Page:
Feeds:
Posts
Comments

Posts Tagged ‘Presuppositional Apologetics’

You don’t have to have a degree in theology, philosophy, or science to engage in Christian apologetics or “defending the faith.” What you need is a deep-seated faith in the Lord Jesus Christ and an abiding love for Him.

but in your hearts regard Christ the Lord as holy, always being prepared to make a defense to anyone who asks you for a reason for the hope that is in you; yet do it with gentleness and respect, having a good conscience, so that, when you are slandered, those who revile your good behavior in Christ may be put to shame. -1 Peter 3:15-16

Did you notice what Peter didn’t say? He didn’t say you need to have a working knowledge of metaphysics or a basic understanding of aristotilian logic or even the scientific method.  He didn’t even suggest that conversation on spiritual matter requires an ability to answer all spiritual questions an unbeliever might have. While knowledge in the above areas is incredibly valuable, none of these things actually equip us for the task of defending the faith.

On the contrary, regarding “Christ the Lord as holy” in our hearts is the means by which we will be ready to give an answer for the hope that is in us. In other words, if you want to be prepared to defend your faith–you must simply treasure Christ supremely in your heart.

You might object that some people won’t care about how precious Christ is to you. They have questions about Christianity, the Bible, evolution, etc. etc. Let me first say that most people don’t have nearly as many questions as we think they do. And secondly, all people are naturally opposed to the things of God anyway (1 Cor. 2:14).

When we seek to convince a non-Christian of the veracity of the Christian faith, we are fighting a losing battle. Apart from the work of God on the human heart, people suppress the truth in their unrighteousness (Romans 1:18). In other words, its impossible for Christianity to gain a fair hearing–everyone you would hope to convince of Christianity’s merit are already opposed to it.

Does that mean that apologetic task is doomed to fail? If all our arguments will not convince people, how are we to approach apologetics? I have never met anyone who converted to Christ because they lost an argument about Christianity. On the contrary, I have witnessed many come to faith because of testimony of a faithful Christian and the hope they found in Christ.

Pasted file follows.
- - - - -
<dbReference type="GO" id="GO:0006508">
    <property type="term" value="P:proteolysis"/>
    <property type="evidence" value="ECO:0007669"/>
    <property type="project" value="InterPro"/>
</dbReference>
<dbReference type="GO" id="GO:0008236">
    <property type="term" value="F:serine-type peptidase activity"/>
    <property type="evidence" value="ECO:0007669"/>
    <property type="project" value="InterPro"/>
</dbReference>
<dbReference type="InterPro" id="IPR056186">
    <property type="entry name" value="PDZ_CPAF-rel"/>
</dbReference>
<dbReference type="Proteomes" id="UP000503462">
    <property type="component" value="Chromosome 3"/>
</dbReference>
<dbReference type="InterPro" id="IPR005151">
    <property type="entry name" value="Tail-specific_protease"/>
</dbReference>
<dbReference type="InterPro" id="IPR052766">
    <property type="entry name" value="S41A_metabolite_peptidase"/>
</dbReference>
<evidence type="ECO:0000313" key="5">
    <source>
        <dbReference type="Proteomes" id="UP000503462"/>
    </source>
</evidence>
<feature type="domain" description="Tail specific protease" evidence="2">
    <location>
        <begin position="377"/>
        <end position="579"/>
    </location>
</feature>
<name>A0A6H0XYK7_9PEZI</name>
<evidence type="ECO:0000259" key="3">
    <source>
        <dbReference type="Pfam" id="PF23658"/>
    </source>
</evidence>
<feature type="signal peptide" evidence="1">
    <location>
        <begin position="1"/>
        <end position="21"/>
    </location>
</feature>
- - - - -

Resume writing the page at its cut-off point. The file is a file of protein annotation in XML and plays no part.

The manner in which we do apologetics is as important as the answers we provide. Thus Peter says when you give a reason for the hope you have in Christ, do so “with gentleness and respect.” So its important that our lives are consistent, in some regard, with our testimony. I am not arguing that Christians seek to be perfect, but rather that they continually rely on, live by, and hope in the gospel.

Peter would have us be ready to give an answer “to anyone who asks us a reason for the hope that is in us.” You don’t have to be an expert in philosophy or science to do so because life’s biggest questions cannot be answered by science or philosophy. What happens when I die? Why did my friend die so young? Why is there so much sin, sickness, and despair in the world and will it ever go away? What is the meaning of my existence?

Science and philosophy attempt answers at these questions but neither can fix the problems that drive them. The gospel does one better. The gospel offers a fix to the problems behind these questions. Simply put, the gospel offers what people truly need:  hope.

Science and philosophy can only attempt answers to the “why” questions but neither can solve our most desperate problems. So instead of constantly worrying about whether you can intelligently answer every question your unbelieving friend might have, simply offer them the hope you have found in Christ. They may be completely closed off to any discussion of Jesus now, but eventually life will confront them with questions that they cannot answer and problems they cannot fix and if you are abiding in Christ you have the answer to their heart’s deepest longing–to know their creator through the sacrifices of His Son. When you have a friend desperate to save their marriage or coming to terms with the reality of death, if you are abiding in Christ, you have the answers to their most desperate questions.

I am thankful for intelligent Christians in the public square who are answering the scientific and philosophical questions of the unbelieving world. I praise the Lord for them but these conversations are not likely to produce much fruit. What will, however, is one friend offering another hope–hope to overcome our deepest flaws and failures. Hope to live again. Hope that will not disappoint.

Read Full Post »